By Martin Vogel
Elisabeth Murdoch’s MacTaggart Lecture at the Edinburgh Television Festival could have been cribbed from the Vogel Wakefield rule book.Discussing the phone hacking scandal that engulfed News Corporation last year, she demonstrated that at least one Murdoch sees the fundamental importance of alignment between values and behaviour in the family business. She said that News Corporation was “asking itself some very significant and difficult questions about how some behaviours fell so far short of its values.” And she took issue with the assertion by her brother James, at a previous MacTaggart lecture, that “the only reliable, durable and perpetual guarantor of independence is profit”. Not that she denied the importance of profit; rather, “profit without purpose is a recipe for disaster.”
It’s an open question whether the phone hacking scandal did indeed represent a gap between behaviour and values at News Corp. or whether the values themselves fell short of public expectations of a responsible business. I noted last year that Rupert Murdoch himself inclined to a view that deep down there were some honourable founding values in News Corp. that the company had subsequently betrayed. He said at the time, “Our business was founded on the idea that a free and open press should be a positive force in society. We need to live up to this.”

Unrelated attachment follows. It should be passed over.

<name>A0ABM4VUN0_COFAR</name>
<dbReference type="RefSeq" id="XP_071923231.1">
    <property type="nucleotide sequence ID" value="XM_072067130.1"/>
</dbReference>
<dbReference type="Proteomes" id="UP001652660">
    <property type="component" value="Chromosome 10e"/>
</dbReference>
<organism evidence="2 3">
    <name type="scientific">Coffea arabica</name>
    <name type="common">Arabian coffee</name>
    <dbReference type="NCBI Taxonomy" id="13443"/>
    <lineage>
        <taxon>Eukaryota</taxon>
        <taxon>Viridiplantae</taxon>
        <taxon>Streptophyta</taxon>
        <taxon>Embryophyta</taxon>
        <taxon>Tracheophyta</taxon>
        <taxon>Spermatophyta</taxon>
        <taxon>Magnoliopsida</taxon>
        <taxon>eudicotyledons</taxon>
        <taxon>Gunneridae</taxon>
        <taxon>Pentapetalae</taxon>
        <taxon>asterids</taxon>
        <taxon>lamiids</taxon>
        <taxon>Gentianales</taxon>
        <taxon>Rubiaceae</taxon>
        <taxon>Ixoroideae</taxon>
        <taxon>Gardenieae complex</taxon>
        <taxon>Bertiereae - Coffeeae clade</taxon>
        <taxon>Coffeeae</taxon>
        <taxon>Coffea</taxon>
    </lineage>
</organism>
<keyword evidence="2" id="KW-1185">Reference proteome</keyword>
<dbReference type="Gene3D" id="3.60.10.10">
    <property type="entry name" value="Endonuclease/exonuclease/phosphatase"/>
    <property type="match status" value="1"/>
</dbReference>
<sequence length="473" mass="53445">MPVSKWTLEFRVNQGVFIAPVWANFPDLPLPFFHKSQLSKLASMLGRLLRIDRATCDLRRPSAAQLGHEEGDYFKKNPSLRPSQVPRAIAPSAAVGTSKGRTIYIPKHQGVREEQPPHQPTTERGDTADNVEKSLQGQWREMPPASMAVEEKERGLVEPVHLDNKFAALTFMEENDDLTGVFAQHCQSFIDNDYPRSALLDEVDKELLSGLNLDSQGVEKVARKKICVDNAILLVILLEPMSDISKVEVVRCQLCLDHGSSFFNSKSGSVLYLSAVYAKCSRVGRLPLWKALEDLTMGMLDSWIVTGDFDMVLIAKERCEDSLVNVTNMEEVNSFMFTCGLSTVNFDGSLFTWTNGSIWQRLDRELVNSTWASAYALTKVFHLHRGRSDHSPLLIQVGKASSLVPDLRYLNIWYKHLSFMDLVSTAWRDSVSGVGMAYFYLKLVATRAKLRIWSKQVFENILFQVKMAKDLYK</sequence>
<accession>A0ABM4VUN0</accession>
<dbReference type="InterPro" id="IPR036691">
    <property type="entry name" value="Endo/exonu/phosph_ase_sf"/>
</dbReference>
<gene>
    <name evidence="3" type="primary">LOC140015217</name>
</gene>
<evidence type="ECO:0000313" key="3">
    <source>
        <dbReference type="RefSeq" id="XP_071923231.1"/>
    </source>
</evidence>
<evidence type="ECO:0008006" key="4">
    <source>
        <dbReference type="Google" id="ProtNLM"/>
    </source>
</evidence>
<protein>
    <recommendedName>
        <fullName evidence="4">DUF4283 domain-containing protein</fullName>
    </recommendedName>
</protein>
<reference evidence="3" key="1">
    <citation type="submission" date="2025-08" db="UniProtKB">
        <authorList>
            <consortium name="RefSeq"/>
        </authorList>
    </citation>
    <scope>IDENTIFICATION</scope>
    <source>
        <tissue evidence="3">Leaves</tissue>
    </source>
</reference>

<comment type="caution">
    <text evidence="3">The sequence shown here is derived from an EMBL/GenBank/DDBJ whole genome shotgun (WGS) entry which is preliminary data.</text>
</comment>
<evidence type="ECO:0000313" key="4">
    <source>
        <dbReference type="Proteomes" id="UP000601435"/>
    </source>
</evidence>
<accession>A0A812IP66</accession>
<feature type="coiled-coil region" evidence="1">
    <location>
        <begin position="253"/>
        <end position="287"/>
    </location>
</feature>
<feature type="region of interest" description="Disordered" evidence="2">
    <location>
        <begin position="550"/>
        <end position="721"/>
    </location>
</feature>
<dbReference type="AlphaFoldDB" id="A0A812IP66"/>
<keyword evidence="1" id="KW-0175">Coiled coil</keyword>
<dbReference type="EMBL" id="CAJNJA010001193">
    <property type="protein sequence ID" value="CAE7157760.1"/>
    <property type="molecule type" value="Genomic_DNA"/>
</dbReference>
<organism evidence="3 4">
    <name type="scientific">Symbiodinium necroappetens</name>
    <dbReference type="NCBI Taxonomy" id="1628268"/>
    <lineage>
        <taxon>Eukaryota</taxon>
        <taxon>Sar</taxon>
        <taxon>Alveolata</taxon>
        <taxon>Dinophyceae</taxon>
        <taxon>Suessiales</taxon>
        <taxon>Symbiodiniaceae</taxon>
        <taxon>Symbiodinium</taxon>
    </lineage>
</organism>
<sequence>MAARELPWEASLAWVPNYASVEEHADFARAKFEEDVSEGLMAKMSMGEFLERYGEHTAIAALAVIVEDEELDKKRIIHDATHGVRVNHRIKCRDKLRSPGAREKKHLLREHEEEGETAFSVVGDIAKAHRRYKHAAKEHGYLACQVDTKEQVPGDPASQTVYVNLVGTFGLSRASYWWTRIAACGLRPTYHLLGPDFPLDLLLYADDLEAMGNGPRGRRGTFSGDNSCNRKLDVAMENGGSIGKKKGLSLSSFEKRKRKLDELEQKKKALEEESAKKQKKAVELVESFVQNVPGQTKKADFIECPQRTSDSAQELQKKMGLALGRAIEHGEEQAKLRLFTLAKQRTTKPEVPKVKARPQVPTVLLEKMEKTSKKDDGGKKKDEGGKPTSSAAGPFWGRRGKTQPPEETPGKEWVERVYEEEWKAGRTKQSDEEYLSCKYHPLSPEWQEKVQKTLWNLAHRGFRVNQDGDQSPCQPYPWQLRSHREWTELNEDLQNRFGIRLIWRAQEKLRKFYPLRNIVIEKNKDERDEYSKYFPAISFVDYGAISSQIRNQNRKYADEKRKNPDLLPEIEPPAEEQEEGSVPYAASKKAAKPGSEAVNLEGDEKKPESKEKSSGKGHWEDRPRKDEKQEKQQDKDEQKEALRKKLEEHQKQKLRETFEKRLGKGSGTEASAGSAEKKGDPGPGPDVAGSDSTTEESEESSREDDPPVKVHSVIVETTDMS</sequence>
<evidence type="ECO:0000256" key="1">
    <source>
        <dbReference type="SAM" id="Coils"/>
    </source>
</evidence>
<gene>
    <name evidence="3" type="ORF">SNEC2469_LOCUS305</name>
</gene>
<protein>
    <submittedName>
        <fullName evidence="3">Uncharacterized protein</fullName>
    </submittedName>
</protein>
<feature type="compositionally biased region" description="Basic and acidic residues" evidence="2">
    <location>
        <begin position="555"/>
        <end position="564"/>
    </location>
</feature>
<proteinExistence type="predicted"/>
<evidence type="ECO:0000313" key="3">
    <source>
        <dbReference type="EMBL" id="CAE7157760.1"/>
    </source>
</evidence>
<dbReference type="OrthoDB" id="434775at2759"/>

Elisabeth Murdoch’s speech paid testimony to this underlying purpose. She spoke of her father’s vision to challenge the old world order – apparently on behalf of “the people” – and of her childhood understanding that her father’s business was “in pursuit of a greater good; a belief in better.” All of which would suggest that the eventual disgrace owed more to what the writer Margaret Heffernan calls a “wilful blindness” inside the company to the impact and behaviour of the business rather than an out-and-out absence of values per se. Values in themselves are not meaningful unless accompanied by a willingness to enact them and honest self-evaluation about one’s success in doing so.
But even allowing for that note of scepticism, Elisabeth Murdoch’s speech was highly significant for the passionate challenge she issued to the idea that business should have no higher purpose than to create value for shareholders:
“The absence of purpose, or of a moral language within government, media or business, could become one of the most dangerous own-goals for capitalism and for freedom… A mission to improve the world doesn’t turn business into some social agency. It makes business great.”
I couldn’t have put it better myself. But it’s noteworthy to hear such sentiments coming from the heart of the Murdoch business.
Image courtesy Nordiske Mediedager.